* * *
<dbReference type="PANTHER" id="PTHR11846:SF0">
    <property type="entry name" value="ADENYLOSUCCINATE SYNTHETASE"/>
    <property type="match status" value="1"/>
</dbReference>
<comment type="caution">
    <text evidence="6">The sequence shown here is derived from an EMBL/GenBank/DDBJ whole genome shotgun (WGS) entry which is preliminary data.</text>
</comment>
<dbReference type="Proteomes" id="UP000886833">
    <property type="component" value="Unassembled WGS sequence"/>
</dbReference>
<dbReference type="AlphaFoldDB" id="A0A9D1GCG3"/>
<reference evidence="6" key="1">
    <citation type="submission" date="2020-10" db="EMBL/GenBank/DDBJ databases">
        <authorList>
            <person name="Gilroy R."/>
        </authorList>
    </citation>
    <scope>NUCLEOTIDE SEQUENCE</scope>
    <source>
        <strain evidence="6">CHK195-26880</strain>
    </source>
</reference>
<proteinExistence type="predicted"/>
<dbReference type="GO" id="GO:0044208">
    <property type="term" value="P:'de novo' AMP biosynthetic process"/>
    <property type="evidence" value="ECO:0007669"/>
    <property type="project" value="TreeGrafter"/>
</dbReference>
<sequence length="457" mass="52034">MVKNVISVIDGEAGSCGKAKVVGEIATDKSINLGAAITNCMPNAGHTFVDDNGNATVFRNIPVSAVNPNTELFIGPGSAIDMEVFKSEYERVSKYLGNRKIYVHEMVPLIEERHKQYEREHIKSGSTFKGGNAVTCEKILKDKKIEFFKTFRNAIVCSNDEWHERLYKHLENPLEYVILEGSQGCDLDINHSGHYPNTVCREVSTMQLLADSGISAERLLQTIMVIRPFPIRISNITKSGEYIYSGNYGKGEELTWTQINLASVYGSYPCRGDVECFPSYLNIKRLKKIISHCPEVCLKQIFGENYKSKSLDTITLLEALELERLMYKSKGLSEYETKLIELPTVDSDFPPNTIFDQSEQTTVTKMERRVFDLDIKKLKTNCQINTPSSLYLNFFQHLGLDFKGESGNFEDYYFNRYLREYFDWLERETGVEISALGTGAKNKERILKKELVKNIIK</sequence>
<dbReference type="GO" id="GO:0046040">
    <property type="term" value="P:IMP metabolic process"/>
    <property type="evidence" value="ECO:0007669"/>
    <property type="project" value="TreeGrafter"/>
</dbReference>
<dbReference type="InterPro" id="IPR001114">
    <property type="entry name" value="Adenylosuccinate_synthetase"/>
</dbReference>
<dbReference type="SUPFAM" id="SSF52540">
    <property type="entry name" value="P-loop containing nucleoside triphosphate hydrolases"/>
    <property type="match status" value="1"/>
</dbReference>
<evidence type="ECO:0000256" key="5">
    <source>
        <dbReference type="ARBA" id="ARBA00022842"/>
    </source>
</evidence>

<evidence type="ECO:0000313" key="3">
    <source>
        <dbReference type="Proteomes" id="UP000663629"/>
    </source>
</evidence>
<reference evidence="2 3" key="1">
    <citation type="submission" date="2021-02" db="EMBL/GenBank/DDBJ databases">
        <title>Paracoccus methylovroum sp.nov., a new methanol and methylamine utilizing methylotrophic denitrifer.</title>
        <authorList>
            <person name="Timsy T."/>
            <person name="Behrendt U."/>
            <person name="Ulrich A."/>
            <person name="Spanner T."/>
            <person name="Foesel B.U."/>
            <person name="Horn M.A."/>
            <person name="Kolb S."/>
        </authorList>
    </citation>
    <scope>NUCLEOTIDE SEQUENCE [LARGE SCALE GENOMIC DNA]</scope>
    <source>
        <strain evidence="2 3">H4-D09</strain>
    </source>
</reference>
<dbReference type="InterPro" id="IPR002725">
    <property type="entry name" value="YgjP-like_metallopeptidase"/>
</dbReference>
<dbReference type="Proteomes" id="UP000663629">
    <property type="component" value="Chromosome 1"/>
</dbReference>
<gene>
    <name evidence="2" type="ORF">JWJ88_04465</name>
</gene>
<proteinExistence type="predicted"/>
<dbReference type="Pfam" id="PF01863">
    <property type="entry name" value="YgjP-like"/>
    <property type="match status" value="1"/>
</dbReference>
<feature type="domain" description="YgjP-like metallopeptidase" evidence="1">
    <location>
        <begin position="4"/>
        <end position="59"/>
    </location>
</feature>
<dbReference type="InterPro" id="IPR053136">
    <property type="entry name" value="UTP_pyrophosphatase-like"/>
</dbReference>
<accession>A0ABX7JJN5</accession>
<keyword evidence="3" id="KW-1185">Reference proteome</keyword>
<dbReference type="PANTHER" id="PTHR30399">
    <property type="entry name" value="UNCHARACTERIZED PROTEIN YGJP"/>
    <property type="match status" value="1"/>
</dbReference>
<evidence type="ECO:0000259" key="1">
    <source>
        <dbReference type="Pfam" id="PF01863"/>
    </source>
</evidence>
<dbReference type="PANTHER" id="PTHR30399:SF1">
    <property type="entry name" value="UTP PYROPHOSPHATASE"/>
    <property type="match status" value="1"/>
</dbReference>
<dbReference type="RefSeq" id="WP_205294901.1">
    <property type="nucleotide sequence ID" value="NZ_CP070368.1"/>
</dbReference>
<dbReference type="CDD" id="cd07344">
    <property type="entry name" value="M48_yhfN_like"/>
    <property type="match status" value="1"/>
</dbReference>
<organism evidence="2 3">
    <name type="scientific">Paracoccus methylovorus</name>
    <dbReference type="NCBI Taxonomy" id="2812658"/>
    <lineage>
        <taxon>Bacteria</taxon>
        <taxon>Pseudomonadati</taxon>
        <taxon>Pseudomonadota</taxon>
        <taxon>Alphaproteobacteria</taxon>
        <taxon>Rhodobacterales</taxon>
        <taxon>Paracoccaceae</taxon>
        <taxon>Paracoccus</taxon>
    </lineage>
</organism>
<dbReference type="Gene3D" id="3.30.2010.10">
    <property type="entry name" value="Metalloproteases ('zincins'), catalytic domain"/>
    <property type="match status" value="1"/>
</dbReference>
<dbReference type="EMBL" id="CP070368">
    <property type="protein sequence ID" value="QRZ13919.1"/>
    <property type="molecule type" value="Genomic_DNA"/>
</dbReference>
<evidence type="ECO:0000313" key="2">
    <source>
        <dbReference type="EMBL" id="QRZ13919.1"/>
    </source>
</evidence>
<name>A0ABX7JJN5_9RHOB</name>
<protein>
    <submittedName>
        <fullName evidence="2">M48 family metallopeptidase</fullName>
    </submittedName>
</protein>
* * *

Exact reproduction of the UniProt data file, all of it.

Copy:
<dbReference type="PANTHER" id="PTHR11846:SF0">
    <property type="entry name" value="ADENYLOSUCCINATE SYNTHETASE"/>
    <property type="match status" value="1"/>
</dbReference>
<comment type="caution">
    <text evidence="6">The sequence shown here is derived from an EMBL/GenBank/DDBJ whole genome shotgun (WGS) entry which is preliminary data.</text>
</comment>
<dbReference type="Proteomes" id="UP000886833">
    <property type="component" value="Unassembled WGS sequence"/>
</dbReference>
<dbReference type="AlphaFoldDB" id="A0A9D1GCG3"/>
<reference evidence="6" key="1">
    <citation type="submission" date="2020-10" db="EMBL/GenBank/DDBJ databases">
        <authorList>
            <person name="Gilroy R."/>
        </authorList>
    </citation>
    <scope>NUCLEOTIDE SEQUENCE</scope>
    <source>
        <strain evidence="6">CHK195-26880</strain>
    </source>
</reference>
<proteinExistence type="predicted"/>
<dbReference type="GO" id="GO:0044208">
    <property type="term" value="P:'de novo' AMP biosynthetic process"/>
    <property type="evidence" value="ECO:0007669"/>
    <property type="project" value="TreeGrafter"/>
</dbReference>
<sequence length="457" mass="52034">MVKNVISVIDGEAGSCGKAKVVGEIATDKSINLGAAITNCMPNAGHTFVDDNGNATVFRNIPVSAVNPNTELFIGPGSAIDMEVFKSEYERVSKYLGNRKIYVHEMVPLIEERHKQYEREHIKSGSTFKGGNAVTCEKILKDKKIEFFKTFRNAIVCSNDEWHERLYKHLENPLEYVILEGSQGCDLDINHSGHYPNTVCREVSTMQLLADSGISAERLLQTIMVIRPFPIRISNITKSGEYIYSGNYGKGEELTWTQINLASVYGSYPCRGDVECFPSYLNIKRLKKIISHCPEVCLKQIFGENYKSKSLDTITLLEALELERLMYKSKGLSEYETKLIELPTVDSDFPPNTIFDQSEQTTVTKMERRVFDLDIKKLKTNCQINTPSSLYLNFFQHLGLDFKGESGNFEDYYFNRYLREYFDWLERETGVEISALGTGAKNKERILKKELVKNIIK</sequence>
<dbReference type="GO" id="GO:0046040">
    <property type="term" value="P:IMP metabolic process"/>
    <property type="evidence" value="ECO:0007669"/>
    <property type="project" value="TreeGrafter"/>
</dbReference>
<dbReference type="InterPro" id="IPR001114">
    <property type="entry name" value="Adenylosuccinate_synthetase"/>
</dbReference>
<dbReference type="SUPFAM" id="SSF52540">
    <property type="entry name" value="P-loop containing nucleoside triphosphate hydrolases"/>
    <property type="match status" value="1"/>
</dbReference>
<evidence type="ECO:0000256" key="5">
    <source>
        <dbReference type="ARBA" id="ARBA00022842"/>
    </source>
</evidence>

<evidence type="ECO:0000313" key="3">
    <source>
        <dbReference type="Proteomes" id="UP000663629"/>
    </source>
</evidence>
<reference evidence="2 3" key="1">
    <citation type="submission" date="2021-02" db="EMBL/GenBank/DDBJ databases">
        <title>Paracoccus methylovroum sp.nov., a new methanol and methylamine utilizing methylotrophic denitrifer.</title>
        <authorList>
            <person name="Timsy T."/>
            <person name="Behrendt U."/>
            <person name="Ulrich A."/>
            <person name="Spanner T."/>
            <person name="Foesel B.U."/>
            <person name="Horn M.A."/>
            <person name="Kolb S."/>
        </authorList>
    </citation>
    <scope>NUCLEOTIDE SEQUENCE [LARGE SCALE GENOMIC DNA]</scope>
    <source>
        <strain evidence="2 3">H4-D09</strain>
    </source>
</reference>
<dbReference type="InterPro" id="IPR002725">
    <property type="entry name" value="YgjP-like_metallopeptidase"/>
</dbReference>
<dbReference type="Proteomes" id="UP000663629">
    <property type="component" value="Chromosome 1"/>
</dbReference>
<gene>
    <name evidence="2" type="ORF">JWJ88_04465</name>
</gene>
<proteinExistence type="predicted"/>
<dbReference type="Pfam" id="PF01863">
    <property type="entry name" value="YgjP-like"/>
    <property type="match status" value="1"/>
</dbReference>
<feature type="domain" description="YgjP-like metallopeptidase" evidence="1">
    <location>
        <begin position="4"/>
        <end position="59"/>
    </location>
</feature>
<dbReference type="InterPro" id="IPR053136">
    <property type="entry name" value="UTP_pyrophosphatase-like"/>
</dbReference>
<accession>A0ABX7JJN5</accession>
<keyword evidence="3" id="KW-1185">Reference proteome</keyword>
<dbReference type="PANTHER" id="PTHR30399">
    <property type="entry name" value="UNCHARACTERIZED PROTEIN YGJP"/>
    <property type="match status" value="1"/>
</dbReference>
<evidence type="ECO:0000259" key="1">
    <source>
        <dbReference type="Pfam" id="PF01863"/>
    </source>
</evidence>
<dbReference type="PANTHER" id="PTHR30399:SF1">
    <property type="entry name" value="UTP PYROPHOSPHATASE"/>
    <property type="match status" value="1"/>
</dbReference>
<dbReference type="RefSeq" id="WP_205294901.1">
    <property type="nucleotide sequence ID" value="NZ_CP070368.1"/>
</dbReference>
<dbReference type="CDD" id="cd07344">
    <property type="entry name" value="M48_yhfN_like"/>
    <property type="match status" value="1"/>
</dbReference>
<organism evidence="2 3">
    <name type="scientific">Paracoccus methylovorus</name>
    <dbReference type="NCBI Taxonomy" id="2812658"/>
    <lineage>
        <taxon>Bacteria</taxon>
        <taxon>Pseudomonadati</taxon>
        <taxon>Pseudomonadota</taxon>
        <taxon>Alphaproteobacteria</taxon>
        <taxon>Rhodobacterales</taxon>
        <taxon>Paracoccaceae</taxon>
        <taxon>Paracoccus</taxon>
    </lineage>
</organism>
<dbReference type="Gene3D" id="3.30.2010.10">
    <property type="entry name" value="Metalloproteases ('zincins'), catalytic domain"/>
    <property type="match status" value="1"/>
</dbReference>
<dbReference type="EMBL" id="CP070368">
    <property type="protein sequence ID" value="QRZ13919.1"/>
    <property type="molecule type" value="Genomic_DNA"/>
</dbReference>
<evidence type="ECO:0000313" key="2">
    <source>
        <dbReference type="EMBL" id="QRZ13919.1"/>
    </source>
</evidence>
<name>A0ABX7JJN5_9RHOB</name>
<protein>
    <submittedName>
        <fullName evidence="2">M48 family metallopeptidase</fullName>
    </submittedName>
</protein>